This weekend, longtime Caught by the River contributor and friend Jude Rogers and Matt Haynes (formerly of Sarah Records) launch their first Smoke: A London Peculiar book. It’s called From the Slopes of Olympus to the Banks of the Lea, and it looks at the event that changed London the most in the first decade of their existence – the Olympic and Paralympic Games. It contains, says their press release, “very little running, jumping or splashing, but does feature cough syrup made out of rose petals gathered from a sunken barge in Fish Island, the melancholy song of a late night dustman in Greenwich, and Usain Bolt’s long-lost, late-night Leyton tweets.”
For any readers in London or nearby, Jude and Matt are launching the book at Greenwich Market tomorrow (Saturday 10th August) where they will be taking over a stall from 10am-5.30pm. For more details, click here. You can read an extract from the book below.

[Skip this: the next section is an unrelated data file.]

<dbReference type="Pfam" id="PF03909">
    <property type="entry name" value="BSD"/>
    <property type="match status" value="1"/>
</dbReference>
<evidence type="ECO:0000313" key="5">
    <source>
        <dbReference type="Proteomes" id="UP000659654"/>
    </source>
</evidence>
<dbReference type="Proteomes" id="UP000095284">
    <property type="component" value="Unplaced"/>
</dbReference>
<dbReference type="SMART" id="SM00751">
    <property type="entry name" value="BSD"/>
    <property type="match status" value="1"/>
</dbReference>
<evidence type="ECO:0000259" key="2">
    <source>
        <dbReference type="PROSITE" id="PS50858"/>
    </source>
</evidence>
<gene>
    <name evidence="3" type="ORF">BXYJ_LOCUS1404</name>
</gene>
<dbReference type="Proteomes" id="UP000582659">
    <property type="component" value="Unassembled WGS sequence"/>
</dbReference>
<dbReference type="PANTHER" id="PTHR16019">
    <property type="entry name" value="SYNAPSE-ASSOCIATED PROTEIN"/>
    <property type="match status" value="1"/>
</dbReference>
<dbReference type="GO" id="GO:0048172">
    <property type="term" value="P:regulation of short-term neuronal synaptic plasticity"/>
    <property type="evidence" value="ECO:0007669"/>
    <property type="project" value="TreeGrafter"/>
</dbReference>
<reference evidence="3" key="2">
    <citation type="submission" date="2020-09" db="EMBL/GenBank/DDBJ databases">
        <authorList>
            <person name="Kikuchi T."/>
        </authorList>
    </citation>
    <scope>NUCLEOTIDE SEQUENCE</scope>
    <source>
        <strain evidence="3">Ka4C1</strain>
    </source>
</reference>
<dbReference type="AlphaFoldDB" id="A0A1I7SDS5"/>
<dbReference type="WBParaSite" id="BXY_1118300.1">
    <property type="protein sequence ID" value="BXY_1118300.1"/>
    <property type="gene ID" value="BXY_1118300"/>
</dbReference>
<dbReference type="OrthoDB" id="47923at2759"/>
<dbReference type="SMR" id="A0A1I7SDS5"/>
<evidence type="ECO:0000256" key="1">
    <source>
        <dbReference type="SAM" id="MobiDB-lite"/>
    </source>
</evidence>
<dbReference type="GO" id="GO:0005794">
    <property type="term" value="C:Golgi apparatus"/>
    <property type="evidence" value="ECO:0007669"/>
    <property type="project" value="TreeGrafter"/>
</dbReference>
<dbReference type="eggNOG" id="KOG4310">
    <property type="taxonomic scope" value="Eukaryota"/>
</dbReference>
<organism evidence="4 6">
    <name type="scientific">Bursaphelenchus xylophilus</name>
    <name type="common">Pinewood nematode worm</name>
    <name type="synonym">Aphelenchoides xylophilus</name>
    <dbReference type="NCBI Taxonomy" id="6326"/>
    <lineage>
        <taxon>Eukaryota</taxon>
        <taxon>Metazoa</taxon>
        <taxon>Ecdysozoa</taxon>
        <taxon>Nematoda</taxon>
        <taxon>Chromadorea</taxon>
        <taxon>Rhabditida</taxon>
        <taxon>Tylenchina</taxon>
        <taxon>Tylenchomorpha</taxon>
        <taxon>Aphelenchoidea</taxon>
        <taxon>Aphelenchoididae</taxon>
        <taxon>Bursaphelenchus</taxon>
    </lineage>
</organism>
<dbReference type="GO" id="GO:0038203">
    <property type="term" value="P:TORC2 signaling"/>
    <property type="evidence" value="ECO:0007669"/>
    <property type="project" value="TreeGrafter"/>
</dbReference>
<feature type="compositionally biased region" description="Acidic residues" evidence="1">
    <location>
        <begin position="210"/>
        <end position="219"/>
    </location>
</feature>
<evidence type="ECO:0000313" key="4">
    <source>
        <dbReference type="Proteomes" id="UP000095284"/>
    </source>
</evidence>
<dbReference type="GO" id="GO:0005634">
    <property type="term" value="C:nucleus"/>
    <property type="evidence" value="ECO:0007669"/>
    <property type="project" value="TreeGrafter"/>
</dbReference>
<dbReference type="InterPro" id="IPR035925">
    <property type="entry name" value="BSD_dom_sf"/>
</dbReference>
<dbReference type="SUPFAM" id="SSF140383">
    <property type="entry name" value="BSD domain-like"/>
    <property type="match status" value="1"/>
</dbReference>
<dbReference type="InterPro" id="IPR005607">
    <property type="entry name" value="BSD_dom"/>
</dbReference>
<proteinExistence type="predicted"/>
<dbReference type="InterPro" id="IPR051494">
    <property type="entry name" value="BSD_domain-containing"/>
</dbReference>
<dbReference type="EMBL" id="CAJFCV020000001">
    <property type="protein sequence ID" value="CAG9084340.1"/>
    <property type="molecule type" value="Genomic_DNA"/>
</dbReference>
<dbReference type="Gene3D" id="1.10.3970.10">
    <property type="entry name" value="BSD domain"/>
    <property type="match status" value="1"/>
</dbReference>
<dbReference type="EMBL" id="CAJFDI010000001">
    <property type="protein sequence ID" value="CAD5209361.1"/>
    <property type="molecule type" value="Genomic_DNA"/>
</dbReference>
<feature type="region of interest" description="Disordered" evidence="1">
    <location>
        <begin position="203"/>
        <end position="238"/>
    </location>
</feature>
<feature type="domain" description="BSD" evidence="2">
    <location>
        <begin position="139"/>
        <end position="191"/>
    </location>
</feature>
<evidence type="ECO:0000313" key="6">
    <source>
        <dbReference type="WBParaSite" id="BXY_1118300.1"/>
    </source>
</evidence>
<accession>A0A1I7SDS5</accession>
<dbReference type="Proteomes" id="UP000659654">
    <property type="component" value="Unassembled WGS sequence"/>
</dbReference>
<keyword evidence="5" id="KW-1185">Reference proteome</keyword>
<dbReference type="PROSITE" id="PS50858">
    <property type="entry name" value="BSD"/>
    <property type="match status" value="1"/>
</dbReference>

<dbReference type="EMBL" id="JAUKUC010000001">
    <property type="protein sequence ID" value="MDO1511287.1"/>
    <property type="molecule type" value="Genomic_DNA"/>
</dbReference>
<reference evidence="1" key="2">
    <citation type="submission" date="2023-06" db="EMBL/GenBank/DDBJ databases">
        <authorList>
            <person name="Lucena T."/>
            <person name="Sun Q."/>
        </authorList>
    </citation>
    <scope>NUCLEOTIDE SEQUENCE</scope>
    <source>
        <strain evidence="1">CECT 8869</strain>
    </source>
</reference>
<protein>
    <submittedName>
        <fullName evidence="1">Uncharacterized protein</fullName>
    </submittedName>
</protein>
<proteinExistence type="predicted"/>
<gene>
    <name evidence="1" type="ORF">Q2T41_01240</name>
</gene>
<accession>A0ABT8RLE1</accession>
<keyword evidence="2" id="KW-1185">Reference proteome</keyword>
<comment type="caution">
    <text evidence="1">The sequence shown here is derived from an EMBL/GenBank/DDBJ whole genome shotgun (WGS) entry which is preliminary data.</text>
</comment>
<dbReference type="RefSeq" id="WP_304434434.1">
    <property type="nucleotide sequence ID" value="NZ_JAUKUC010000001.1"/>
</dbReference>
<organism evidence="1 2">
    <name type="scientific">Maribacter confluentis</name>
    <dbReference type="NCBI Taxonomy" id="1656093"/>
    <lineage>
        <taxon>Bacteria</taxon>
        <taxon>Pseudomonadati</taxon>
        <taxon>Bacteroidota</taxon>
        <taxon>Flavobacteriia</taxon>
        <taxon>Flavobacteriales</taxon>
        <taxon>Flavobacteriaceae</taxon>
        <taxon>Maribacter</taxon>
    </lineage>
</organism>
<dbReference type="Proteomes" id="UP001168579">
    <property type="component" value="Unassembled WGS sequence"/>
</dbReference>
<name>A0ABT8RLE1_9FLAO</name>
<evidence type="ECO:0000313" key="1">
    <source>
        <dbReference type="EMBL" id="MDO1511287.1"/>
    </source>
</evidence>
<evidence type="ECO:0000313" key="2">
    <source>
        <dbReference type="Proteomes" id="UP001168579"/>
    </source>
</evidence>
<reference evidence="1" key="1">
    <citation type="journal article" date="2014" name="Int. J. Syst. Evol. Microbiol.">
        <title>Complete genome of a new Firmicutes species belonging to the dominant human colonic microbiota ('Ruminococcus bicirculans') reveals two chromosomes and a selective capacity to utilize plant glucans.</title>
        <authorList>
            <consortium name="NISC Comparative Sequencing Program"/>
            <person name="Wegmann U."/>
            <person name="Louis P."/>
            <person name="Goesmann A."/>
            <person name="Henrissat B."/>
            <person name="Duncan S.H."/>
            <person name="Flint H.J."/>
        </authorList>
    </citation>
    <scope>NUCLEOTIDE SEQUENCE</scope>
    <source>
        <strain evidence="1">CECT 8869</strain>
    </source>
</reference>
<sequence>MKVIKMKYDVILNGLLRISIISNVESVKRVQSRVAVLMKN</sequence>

PHOSPHORUS by Matt Haynes
The year of the strike was the year I died. 1888, I was sixteen, and already used to the iron taste of spit in my mouth, but when I lost my first tooth, I cried. Then one day my boy Tom said, “Annie, I can see your bones, it’s like there’s a candle inside you” – and it was true: I glowed in the dark, like a ghost, like a ghost…
From the factory tower on Sundays I watched my father fishing, growing old without me. And I watched my little brother’s children, George and Samuel, the nephews whose cheeks I’d never kiss, walk beside him on the path to Marshgate Lane, where Sam, who came home from Passchendaele, built his first print works. Last week, after the diggers moved in, the old enamel sign stuck out of the earth like a flag or a bone on a battlefield: Samuel Seares & Sons.
At night now I drift through smart new flats where us girls used to lick the white phosphorus. That sudden flare in the corner of your eye, like someone has just struck a match –
Did I make you jump?